“They acted quickly to prevent further transmission,” Ladrow said. “It’s important to recognize our youth when they are doing things right.”
And no one should be vilified for getting the virus, she said. Just as we wouldn’t vilify people who get the flu.
When it comes to traveling, Bryan suggests looking at the Johns Hopkins website showing daily trend lines for each state.
If traveling, Bryan recommends paying close attention to what is happening in your planned destination, as well as exercising caution during any type of gathering. Those will most likely be the higher risk situations as opposed to a brief encounter with a motel or gas station clerk, she noted.
For those shorter encounters, hand washing and hand sanitizer remain important precautionary measures, and if staying at a hotel, Bryan recommended wiping down high touch surfaces, like television remote controls and doorknobs.
If you do decide to fly, wear a mask, she said.
The fundamental theory is similar to avoiding radiation exposure, Bryan observed.
“It’s all about distance and shielding,” she explained. “And shielding is the only thing that will protect you on an airplane.”
And while Colorado is not seeing the drastic increase as in some other states, “We are never in a bubble,” Bryan said. “What happened in the rest of the United States of course affects Colorado and Routt County and the people who travel in and out.”
As Routt County is likely to see more cases, the importance of contact tracing, testing and isolation only increases as does cooperation from the whole community, Ladrow said.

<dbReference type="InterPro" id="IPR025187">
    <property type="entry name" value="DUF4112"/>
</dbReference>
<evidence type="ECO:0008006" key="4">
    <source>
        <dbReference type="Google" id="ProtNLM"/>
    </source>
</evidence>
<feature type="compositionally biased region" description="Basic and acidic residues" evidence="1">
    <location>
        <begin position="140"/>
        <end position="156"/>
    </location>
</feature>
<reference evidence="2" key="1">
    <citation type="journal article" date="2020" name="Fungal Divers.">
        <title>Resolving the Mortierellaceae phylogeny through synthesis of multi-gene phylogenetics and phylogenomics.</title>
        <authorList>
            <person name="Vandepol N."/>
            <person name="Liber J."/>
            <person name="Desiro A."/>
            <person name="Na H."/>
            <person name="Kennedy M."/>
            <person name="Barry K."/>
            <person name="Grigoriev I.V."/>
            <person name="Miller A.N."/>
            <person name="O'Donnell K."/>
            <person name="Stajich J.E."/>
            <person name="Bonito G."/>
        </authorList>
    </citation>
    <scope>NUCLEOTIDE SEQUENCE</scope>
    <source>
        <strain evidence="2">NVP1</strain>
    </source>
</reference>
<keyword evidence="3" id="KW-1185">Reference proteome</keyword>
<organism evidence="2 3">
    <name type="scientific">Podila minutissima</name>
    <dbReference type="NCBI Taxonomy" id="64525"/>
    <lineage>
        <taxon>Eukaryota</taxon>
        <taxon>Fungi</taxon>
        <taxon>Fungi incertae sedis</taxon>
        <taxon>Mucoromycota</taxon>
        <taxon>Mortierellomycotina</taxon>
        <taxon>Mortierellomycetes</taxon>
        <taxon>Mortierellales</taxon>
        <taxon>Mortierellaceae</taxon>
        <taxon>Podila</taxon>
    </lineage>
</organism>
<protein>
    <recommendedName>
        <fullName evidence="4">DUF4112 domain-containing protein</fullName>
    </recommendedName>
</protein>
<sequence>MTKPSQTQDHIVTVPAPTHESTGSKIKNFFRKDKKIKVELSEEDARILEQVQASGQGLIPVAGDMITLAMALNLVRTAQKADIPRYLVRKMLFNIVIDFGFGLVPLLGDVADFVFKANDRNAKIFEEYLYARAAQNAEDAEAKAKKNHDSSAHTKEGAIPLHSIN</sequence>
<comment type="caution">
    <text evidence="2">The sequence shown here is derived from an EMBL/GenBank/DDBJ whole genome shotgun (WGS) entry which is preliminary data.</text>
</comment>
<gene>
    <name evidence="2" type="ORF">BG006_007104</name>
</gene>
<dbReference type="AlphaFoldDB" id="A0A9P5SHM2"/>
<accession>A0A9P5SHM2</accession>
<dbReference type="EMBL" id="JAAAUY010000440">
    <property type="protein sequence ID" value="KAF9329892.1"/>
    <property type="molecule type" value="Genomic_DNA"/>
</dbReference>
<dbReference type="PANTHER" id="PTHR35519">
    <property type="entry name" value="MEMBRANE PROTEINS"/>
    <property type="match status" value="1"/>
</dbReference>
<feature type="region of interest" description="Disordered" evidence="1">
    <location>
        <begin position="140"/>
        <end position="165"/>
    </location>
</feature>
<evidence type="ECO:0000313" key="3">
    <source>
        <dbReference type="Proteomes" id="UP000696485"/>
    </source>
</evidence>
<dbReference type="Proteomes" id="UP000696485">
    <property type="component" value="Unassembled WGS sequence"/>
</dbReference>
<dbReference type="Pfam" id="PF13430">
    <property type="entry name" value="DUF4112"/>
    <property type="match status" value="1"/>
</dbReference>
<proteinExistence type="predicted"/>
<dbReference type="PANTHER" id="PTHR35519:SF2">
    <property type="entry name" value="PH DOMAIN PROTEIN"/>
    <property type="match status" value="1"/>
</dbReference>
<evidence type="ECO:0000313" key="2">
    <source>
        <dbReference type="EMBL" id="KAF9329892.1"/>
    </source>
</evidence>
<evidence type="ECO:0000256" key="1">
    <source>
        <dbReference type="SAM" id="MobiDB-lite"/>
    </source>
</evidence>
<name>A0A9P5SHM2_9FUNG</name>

Routt County has a team of 16 contact tracers, all volunteer, who go through multiple trainings. And the more they trace, the more they learn and improve the process, Ladrow said. The team leads spent their careers with the Centers for Disease Control.
Ladrow said the county is working on creating a form of payment for the contact tracers, though she noted some might still choose to do it on a volunteer basis.
Participating in contact tracing isn’t about getting anyone in trouble, Ladrow urged. Instead, timely participation can play a big role in testing and isolating additional cases and stopping further spread.
While the county does currently have adequate testing supplies, Ladrow said one of the challenges is in the turnaround time from the lab, which is now taking about three to five days.
Community testing is available by appointment, though public resources must be prioritized, Ladrow noted, in the event of an outbreak. But there are many other private providers offering testing, including to asymptomatic people.
Right now, community testing is available only to symptomatic testing. Appointments can be made by calling 970-870-5577.
In addition to Casey’s Pond, Ladrow said the public health department and private partners are working with businesses to provide diagnostic tests to employees with high public interaction.
On Wednesday, the community testing event set a record with 144 people getting testing in a single day, Ladrow said.
Whether any of those come back positive remains to be seen.
“The virus is amongst us and with us, and we need to learn how to live with the virus in our community and really focus on protecting the people who are most vulnerable,” Ladrow said.